Aren't startups and small businesses in general exactly the kind of situation where you make that kind of trade: outsized time investment in order to shave off costs? There's a reason starting a small business is often described as a special kind of hell, and it's not because you get to make very reasonable calls on where you spend your oh-so-valuable time.

Sure, and It isn't a big deal. I'm not trying to make out like it is corporate malfeasance or something. I'm just saying it isn't really cheaper. Maybe more fun and cooler, but not cheaper.

It also reminded me of a crazy dotcom story that happened to me. I was a young programmer writing coldfusion code for way more than a 20 year old should be making. We just got new offices and for some reason the CTO balked at buying CAT5 cables. Maybe he was just playing games, maybe he was an idiot but he decided our sole sysadmin and I would make all the cables by hand.

We sat in a room with a spool of CAT5, two crimpers, whatever those jack pieces are called, and the worlds shittiest cable tester. Starting out, I was only able to make a handful of good working cables an hour. Cutting the cable, stripping the ends, putting the wires into the connectors, crimping them, then testing. Half the time I screwed something up and had to redo it. Our sysadmin was much better and got it down fast. He was making like 10 cables an hour. All the cables tested ok. For some reason we did this for days and days, made more cables than we could possibly need.

Fast forward a few weeks and people were complaining that they kept losing internet connectivity. By this time I was back to writing code but our sysadmin kept me in the loop. He became convinced the drops, installed by electricians, were bad. He bought a $600 fluke test unit and tested all the drops. By this time, he was at his wits end. He was very close to losing his job, he was frantically trying everything possible. Replacing NICs, drivers, reinstalling windows. I suggested perhaps our ghetto homemade cables were at fault, of course he believed this could not be so. We had tested every cable with a tester and they all passed. I was not one to lose an argument so I walked to the nearest Radio Shack, bought a patch cable, plugged it in to a computer, ran it to the drop, and everything worked flawlessly.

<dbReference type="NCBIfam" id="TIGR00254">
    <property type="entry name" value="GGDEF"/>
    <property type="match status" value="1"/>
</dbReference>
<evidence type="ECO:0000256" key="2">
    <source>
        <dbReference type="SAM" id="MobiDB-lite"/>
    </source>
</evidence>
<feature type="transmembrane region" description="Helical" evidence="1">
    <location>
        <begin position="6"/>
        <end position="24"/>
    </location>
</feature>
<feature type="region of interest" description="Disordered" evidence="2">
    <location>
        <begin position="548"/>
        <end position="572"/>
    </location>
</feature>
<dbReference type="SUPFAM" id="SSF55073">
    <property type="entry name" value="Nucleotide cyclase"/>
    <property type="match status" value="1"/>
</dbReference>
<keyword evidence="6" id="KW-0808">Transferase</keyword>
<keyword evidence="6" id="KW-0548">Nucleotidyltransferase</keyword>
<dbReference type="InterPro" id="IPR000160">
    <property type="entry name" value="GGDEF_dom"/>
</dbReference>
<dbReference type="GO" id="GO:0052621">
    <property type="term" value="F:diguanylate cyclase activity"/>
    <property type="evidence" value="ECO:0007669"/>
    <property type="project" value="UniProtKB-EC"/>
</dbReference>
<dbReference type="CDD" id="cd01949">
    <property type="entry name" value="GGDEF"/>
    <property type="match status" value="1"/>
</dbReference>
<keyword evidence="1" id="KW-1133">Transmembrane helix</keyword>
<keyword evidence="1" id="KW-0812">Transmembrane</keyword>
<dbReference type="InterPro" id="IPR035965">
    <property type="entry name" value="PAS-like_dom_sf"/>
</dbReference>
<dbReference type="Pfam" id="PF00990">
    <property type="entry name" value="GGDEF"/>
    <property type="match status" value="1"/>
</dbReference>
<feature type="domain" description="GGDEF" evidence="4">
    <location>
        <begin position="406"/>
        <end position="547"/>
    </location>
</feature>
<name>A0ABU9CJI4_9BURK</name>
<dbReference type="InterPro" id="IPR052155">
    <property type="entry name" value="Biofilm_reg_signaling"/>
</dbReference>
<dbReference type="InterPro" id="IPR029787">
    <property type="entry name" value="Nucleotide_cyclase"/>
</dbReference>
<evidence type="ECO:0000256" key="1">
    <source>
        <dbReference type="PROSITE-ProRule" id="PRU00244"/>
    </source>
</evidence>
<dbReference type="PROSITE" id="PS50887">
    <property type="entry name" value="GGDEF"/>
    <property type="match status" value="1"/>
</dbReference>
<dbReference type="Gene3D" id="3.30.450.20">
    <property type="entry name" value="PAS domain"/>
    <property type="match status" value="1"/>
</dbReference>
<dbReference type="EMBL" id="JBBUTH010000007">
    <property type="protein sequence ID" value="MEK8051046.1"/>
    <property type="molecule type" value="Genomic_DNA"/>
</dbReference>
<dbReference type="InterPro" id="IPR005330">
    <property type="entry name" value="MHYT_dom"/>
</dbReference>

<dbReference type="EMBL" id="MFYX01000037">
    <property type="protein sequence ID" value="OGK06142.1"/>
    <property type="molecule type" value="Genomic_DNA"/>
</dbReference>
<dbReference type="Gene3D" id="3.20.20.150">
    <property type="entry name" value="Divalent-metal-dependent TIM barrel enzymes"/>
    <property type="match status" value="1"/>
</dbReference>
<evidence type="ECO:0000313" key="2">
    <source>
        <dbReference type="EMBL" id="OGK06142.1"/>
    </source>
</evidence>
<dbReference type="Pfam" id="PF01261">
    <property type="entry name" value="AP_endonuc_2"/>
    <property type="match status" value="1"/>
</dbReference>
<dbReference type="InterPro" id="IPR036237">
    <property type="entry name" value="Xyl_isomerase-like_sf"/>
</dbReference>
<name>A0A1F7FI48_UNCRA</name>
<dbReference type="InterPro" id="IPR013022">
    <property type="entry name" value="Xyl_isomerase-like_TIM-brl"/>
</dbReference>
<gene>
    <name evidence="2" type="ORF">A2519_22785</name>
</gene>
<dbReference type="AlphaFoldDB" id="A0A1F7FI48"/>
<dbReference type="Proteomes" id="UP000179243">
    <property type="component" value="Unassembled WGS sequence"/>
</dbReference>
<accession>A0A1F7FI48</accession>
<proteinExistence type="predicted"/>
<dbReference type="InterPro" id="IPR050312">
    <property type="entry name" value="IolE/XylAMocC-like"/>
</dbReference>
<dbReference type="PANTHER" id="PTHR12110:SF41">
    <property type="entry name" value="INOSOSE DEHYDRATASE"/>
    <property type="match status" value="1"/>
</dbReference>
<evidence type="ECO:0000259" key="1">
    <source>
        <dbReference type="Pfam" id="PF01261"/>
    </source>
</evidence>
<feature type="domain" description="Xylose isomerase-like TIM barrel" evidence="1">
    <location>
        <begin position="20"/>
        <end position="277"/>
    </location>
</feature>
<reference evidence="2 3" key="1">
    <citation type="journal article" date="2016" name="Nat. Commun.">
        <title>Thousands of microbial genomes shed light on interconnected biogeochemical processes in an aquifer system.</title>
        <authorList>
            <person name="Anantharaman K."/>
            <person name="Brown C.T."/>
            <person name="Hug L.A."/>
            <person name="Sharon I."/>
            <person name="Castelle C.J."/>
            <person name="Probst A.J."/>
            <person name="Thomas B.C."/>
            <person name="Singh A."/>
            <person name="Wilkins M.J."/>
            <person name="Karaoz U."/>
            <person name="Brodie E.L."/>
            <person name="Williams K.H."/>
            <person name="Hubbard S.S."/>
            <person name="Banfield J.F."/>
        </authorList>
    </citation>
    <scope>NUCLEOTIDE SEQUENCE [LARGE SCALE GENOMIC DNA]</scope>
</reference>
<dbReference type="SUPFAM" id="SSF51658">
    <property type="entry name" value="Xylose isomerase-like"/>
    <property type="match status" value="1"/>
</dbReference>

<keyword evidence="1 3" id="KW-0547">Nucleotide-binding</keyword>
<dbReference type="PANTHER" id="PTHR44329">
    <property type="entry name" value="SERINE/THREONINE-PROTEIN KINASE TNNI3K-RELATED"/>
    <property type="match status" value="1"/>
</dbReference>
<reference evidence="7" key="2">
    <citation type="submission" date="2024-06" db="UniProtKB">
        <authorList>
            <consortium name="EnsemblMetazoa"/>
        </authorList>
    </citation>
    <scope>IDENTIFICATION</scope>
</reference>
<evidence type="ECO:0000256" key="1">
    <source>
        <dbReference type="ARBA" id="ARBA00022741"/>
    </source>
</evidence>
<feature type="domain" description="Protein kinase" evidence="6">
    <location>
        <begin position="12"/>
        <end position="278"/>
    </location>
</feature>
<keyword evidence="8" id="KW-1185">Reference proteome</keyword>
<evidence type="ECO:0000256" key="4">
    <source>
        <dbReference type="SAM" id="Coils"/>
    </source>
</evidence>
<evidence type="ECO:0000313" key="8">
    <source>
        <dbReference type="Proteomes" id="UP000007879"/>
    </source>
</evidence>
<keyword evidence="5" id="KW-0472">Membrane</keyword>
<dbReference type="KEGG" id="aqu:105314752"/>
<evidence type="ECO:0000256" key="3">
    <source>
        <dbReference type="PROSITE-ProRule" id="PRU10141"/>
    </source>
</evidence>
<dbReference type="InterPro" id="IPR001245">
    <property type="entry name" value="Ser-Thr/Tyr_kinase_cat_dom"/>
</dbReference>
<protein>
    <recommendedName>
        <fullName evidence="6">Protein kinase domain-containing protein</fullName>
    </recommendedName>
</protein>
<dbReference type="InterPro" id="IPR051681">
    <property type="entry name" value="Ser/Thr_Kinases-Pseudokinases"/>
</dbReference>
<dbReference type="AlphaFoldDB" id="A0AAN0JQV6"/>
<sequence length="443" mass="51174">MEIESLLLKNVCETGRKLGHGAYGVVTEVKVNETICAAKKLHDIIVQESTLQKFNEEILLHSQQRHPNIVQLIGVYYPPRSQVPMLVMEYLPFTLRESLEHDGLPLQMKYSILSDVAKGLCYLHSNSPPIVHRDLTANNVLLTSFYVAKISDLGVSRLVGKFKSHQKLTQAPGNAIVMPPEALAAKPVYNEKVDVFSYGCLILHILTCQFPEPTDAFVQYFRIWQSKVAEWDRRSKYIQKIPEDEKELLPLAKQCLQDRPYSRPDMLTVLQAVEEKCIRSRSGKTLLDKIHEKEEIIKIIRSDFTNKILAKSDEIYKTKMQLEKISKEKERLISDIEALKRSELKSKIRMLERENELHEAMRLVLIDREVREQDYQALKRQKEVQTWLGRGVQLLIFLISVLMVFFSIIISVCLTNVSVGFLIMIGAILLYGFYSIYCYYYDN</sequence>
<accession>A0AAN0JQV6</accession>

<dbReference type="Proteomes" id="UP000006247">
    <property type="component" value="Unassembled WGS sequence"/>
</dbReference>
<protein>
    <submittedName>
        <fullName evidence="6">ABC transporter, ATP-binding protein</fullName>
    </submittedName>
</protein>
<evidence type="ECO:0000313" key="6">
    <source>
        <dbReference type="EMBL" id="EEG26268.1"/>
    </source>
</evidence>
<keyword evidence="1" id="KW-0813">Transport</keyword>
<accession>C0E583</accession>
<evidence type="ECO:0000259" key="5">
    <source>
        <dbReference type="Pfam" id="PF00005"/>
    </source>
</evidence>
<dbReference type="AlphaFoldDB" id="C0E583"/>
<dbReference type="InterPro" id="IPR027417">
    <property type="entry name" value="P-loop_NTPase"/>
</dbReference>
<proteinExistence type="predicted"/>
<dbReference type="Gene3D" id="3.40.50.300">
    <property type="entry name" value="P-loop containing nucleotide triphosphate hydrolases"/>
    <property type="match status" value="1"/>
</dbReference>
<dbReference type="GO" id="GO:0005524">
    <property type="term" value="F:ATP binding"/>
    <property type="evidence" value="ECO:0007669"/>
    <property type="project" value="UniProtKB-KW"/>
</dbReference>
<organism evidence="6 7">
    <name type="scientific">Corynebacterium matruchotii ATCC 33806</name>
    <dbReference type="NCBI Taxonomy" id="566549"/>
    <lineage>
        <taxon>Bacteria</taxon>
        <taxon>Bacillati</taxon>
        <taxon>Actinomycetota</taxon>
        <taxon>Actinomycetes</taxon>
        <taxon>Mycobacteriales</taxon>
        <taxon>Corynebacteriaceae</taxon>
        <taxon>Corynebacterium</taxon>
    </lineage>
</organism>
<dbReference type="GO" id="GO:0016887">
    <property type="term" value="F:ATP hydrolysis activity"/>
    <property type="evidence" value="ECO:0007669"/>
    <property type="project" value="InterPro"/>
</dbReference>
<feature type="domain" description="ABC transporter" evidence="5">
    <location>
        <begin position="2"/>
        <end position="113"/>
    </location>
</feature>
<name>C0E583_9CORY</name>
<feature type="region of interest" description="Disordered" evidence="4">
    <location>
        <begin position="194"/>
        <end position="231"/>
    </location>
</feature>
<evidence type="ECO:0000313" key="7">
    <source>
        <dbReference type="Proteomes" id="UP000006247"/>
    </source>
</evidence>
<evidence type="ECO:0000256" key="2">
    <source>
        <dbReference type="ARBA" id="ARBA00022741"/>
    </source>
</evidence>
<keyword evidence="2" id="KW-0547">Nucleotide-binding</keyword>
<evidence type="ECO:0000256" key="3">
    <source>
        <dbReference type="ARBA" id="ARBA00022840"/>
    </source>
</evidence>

Turns out our POS tester must not have been very sophisticated. When we re-tested our cables with the new $600 Fluke tester it turned out our POS tester had passed hundreds of cables that wouldn't work. We had to replace all our homemade cables with store bought ones. We never had any more network issues.
posted by Ad hominem at 10:43 AM on November 2, 2012 [5 favorites]


Ha! A few years back when I was chaperoning a high school band trip to San Antonio, we pulled into the parking lot of that mall (like we had for several years previously) with the plan to drop 300+ kids off to eat at the food court. Unfortunately, that was the year the mall closed. I'm glad something went in there, but man, that put us in a bind with all those hungry band nerds.
posted by Doohickie at 10:49 AM on November 2, 2012


As a team-builder I can see building desks or tables sure, but thirty minutes at a used office furniture store will see you outfitted with desks, chairs, cabinets for similar or less. Sure it will be ugly faux wood or grey melamine, but looks aren't important right?
posted by bonehead at 10:55 AM on November 2, 2012


Surely looks are important. The office pictured in the article looks bright and open. Coders have giant, clean, beautiful surfaces to work on. That will make them happier and more productive, for a pittance compared to their salary and the value you hope they'll be bringing in.

The space would also be amenable, with the nice shiny door tables, to an impressive walkthrough or visit from a major client or similar. For the same ballpark cost as the used furniture place.